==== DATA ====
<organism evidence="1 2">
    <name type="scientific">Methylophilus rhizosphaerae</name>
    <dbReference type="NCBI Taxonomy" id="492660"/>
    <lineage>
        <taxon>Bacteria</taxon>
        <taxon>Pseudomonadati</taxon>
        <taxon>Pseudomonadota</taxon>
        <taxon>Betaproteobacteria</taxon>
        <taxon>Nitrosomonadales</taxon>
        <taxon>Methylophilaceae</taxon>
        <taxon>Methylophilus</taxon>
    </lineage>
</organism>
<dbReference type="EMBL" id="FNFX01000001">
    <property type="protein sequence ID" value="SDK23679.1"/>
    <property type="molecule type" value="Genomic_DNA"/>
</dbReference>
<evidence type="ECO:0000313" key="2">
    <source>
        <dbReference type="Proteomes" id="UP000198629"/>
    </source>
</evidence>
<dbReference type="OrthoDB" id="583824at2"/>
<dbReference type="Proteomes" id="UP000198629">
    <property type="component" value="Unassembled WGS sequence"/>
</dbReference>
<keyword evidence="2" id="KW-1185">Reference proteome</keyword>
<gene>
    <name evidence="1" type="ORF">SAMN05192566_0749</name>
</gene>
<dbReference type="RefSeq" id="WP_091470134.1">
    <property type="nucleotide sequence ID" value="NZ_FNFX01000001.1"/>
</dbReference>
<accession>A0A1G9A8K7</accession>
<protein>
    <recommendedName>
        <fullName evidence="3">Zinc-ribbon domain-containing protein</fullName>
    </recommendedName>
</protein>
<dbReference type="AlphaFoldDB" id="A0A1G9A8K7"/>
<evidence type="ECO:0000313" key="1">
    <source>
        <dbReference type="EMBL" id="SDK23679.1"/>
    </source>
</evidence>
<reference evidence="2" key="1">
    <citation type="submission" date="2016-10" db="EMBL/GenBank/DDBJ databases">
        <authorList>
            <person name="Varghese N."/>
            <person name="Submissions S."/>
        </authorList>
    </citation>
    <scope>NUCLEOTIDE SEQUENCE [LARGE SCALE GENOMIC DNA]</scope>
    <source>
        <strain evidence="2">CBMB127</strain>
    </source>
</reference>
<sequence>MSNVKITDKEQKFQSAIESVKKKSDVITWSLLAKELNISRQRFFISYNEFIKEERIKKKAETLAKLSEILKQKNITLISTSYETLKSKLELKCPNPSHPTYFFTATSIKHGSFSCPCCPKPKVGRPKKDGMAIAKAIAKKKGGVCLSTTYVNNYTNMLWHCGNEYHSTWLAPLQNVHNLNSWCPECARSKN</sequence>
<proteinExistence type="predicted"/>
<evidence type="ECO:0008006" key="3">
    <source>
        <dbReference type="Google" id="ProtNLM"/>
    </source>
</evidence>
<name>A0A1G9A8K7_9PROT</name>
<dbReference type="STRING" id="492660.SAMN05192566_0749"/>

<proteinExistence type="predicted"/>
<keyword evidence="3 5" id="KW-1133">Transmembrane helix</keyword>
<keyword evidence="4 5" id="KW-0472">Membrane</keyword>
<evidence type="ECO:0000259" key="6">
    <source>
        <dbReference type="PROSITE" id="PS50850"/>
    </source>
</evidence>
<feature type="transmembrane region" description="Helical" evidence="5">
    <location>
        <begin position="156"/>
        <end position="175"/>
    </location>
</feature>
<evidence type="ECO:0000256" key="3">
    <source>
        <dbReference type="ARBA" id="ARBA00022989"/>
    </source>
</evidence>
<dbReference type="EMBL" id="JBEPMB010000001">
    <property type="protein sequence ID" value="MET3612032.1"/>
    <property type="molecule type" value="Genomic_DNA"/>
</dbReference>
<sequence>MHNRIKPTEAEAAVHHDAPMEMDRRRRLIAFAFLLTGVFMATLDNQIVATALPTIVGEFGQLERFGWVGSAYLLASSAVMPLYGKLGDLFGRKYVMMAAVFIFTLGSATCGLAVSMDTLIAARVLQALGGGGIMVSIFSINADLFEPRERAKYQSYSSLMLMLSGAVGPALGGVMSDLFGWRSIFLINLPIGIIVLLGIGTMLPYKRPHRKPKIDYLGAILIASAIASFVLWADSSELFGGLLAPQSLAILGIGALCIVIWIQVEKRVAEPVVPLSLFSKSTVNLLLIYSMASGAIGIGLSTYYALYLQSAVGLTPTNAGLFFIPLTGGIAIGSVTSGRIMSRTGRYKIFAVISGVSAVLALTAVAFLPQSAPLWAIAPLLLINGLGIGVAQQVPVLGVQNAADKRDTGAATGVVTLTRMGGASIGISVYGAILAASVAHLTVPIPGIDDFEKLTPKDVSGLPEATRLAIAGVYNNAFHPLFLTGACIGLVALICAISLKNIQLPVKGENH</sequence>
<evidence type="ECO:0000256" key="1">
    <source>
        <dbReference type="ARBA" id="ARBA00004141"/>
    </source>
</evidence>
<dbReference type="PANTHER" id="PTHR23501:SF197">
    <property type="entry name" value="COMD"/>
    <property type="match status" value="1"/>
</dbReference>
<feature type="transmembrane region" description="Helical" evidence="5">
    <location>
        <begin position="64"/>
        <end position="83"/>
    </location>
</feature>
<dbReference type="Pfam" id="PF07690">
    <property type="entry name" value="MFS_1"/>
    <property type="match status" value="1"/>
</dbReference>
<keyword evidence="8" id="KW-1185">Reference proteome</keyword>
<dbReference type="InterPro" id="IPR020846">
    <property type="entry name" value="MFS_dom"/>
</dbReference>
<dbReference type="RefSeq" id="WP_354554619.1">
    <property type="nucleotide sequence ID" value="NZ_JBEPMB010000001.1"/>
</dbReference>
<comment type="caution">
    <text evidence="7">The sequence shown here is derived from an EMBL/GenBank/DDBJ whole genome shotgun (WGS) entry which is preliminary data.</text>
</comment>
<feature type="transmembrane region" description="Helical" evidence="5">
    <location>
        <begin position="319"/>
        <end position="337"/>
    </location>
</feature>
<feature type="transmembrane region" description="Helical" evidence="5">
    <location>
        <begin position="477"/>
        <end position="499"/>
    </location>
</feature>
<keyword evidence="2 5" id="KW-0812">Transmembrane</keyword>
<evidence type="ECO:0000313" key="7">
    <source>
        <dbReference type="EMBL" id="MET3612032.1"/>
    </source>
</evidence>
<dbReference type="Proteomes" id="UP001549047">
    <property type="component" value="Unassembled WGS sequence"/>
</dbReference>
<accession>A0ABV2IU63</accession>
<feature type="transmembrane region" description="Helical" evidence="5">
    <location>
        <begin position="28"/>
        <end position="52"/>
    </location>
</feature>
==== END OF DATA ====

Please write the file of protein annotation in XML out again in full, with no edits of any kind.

<organism evidence="1 2">
    <name type="scientific">Methylophilus rhizosphaerae</name>
    <dbReference type="NCBI Taxonomy" id="492660"/>
    <lineage>
        <taxon>Bacteria</taxon>
        <taxon>Pseudomonadati</taxon>
        <taxon>Pseudomonadota</taxon>
        <taxon>Betaproteobacteria</taxon>
        <taxon>Nitrosomonadales</taxon>
        <taxon>Methylophilaceae</taxon>
        <taxon>Methylophilus</taxon>
    </lineage>
</organism>
<dbReference type="EMBL" id="FNFX01000001">
    <property type="protein sequence ID" value="SDK23679.1"/>
    <property type="molecule type" value="Genomic_DNA"/>
</dbReference>
<evidence type="ECO:0000313" key="2">
    <source>
        <dbReference type="Proteomes" id="UP000198629"/>
    </source>
</evidence>
<dbReference type="OrthoDB" id="583824at2"/>
<dbReference type="Proteomes" id="UP000198629">
    <property type="component" value="Unassembled WGS sequence"/>
</dbReference>
<keyword evidence="2" id="KW-1185">Reference proteome</keyword>
<gene>
    <name evidence="1" type="ORF">SAMN05192566_0749</name>
</gene>
<dbReference type="RefSeq" id="WP_091470134.1">
    <property type="nucleotide sequence ID" value="NZ_FNFX01000001.1"/>
</dbReference>
<accession>A0A1G9A8K7</accession>
<protein>
    <recommendedName>
        <fullName evidence="3">Zinc-ribbon domain-containing protein</fullName>
    </recommendedName>
</protein>
<dbReference type="AlphaFoldDB" id="A0A1G9A8K7"/>
<evidence type="ECO:0000313" key="1">
    <source>
        <dbReference type="EMBL" id="SDK23679.1"/>
    </source>
</evidence>
<reference evidence="2" key="1">
    <citation type="submission" date="2016-10" db="EMBL/GenBank/DDBJ databases">
        <authorList>
            <person name="Varghese N."/>
            <person name="Submissions S."/>
        </authorList>
    </citation>
    <scope>NUCLEOTIDE SEQUENCE [LARGE SCALE GENOMIC DNA]</scope>
    <source>
        <strain evidence="2">CBMB127</strain>
    </source>
</reference>
<sequence>MSNVKITDKEQKFQSAIESVKKKSDVITWSLLAKELNISRQRFFISYNEFIKEERIKKKAETLAKLSEILKQKNITLISTSYETLKSKLELKCPNPSHPTYFFTATSIKHGSFSCPCCPKPKVGRPKKDGMAIAKAIAKKKGGVCLSTTYVNNYTNMLWHCGNEYHSTWLAPLQNVHNLNSWCPECARSKN</sequence>
<proteinExistence type="predicted"/>
<evidence type="ECO:0008006" key="3">
    <source>
        <dbReference type="Google" id="ProtNLM"/>
    </source>
</evidence>
<name>A0A1G9A8K7_9PROT</name>
<dbReference type="STRING" id="492660.SAMN05192566_0749"/>

<proteinExistence type="predicted"/>
<keyword evidence="3 5" id="KW-1133">Transmembrane helix</keyword>
<keyword evidence="4 5" id="KW-0472">Membrane</keyword>
<evidence type="ECO:0000259" key="6">
    <source>
        <dbReference type="PROSITE" id="PS50850"/>
    </source>
</evidence>
<feature type="transmembrane region" description="Helical" evidence="5">
    <location>
        <begin position="156"/>
        <end position="175"/>
    </location>
</feature>
<evidence type="ECO:0000256" key="3">
    <source>
        <dbReference type="ARBA" id="ARBA00022989"/>
    </source>
</evidence>
<dbReference type="EMBL" id="JBEPMB010000001">
    <property type="protein sequence ID" value="MET3612032.1"/>
    <property type="molecule type" value="Genomic_DNA"/>
</dbReference>
<sequence>MHNRIKPTEAEAAVHHDAPMEMDRRRRLIAFAFLLTGVFMATLDNQIVATALPTIVGEFGQLERFGWVGSAYLLASSAVMPLYGKLGDLFGRKYVMMAAVFIFTLGSATCGLAVSMDTLIAARVLQALGGGGIMVSIFSINADLFEPRERAKYQSYSSLMLMLSGAVGPALGGVMSDLFGWRSIFLINLPIGIIVLLGIGTMLPYKRPHRKPKIDYLGAILIASAIASFVLWADSSELFGGLLAPQSLAILGIGALCIVIWIQVEKRVAEPVVPLSLFSKSTVNLLLIYSMASGAIGIGLSTYYALYLQSAVGLTPTNAGLFFIPLTGGIAIGSVTSGRIMSRTGRYKIFAVISGVSAVLALTAVAFLPQSAPLWAIAPLLLINGLGIGVAQQVPVLGVQNAADKRDTGAATGVVTLTRMGGASIGISVYGAILAASVAHLTVPIPGIDDFEKLTPKDVSGLPEATRLAIAGVYNNAFHPLFLTGACIGLVALICAISLKNIQLPVKGENH</sequence>
<evidence type="ECO:0000256" key="1">
    <source>
        <dbReference type="ARBA" id="ARBA00004141"/>
    </source>
</evidence>
<dbReference type="PANTHER" id="PTHR23501:SF197">
    <property type="entry name" value="COMD"/>
    <property type="match status" value="1"/>
</dbReference>
<feature type="transmembrane region" description="Helical" evidence="5">
    <location>
        <begin position="64"/>
        <end position="83"/>
    </location>
</feature>
<dbReference type="Pfam" id="PF07690">
    <property type="entry name" value="MFS_1"/>
    <property type="match status" value="1"/>
</dbReference>
<keyword evidence="8" id="KW-1185">Reference proteome</keyword>
<dbReference type="InterPro" id="IPR020846">
    <property type="entry name" value="MFS_dom"/>
</dbReference>
<dbReference type="RefSeq" id="WP_354554619.1">
    <property type="nucleotide sequence ID" value="NZ_JBEPMB010000001.1"/>
</dbReference>
<comment type="caution">
    <text evidence="7">The sequence shown here is derived from an EMBL/GenBank/DDBJ whole genome shotgun (WGS) entry which is preliminary data.</text>
</comment>
<feature type="transmembrane region" description="Helical" evidence="5">
    <location>
        <begin position="319"/>
        <end position="337"/>
    </location>
</feature>
<feature type="transmembrane region" description="Helical" evidence="5">
    <location>
        <begin position="477"/>
        <end position="499"/>
    </location>
</feature>
<keyword evidence="2 5" id="KW-0812">Transmembrane</keyword>
<evidence type="ECO:0000313" key="7">
    <source>
        <dbReference type="EMBL" id="MET3612032.1"/>
    </source>
</evidence>
<dbReference type="Proteomes" id="UP001549047">
    <property type="component" value="Unassembled WGS sequence"/>
</dbReference>
<accession>A0ABV2IU63</accession>
<feature type="transmembrane region" description="Helical" evidence="5">
    <location>
        <begin position="28"/>
        <end position="52"/>
    </location>
</feature>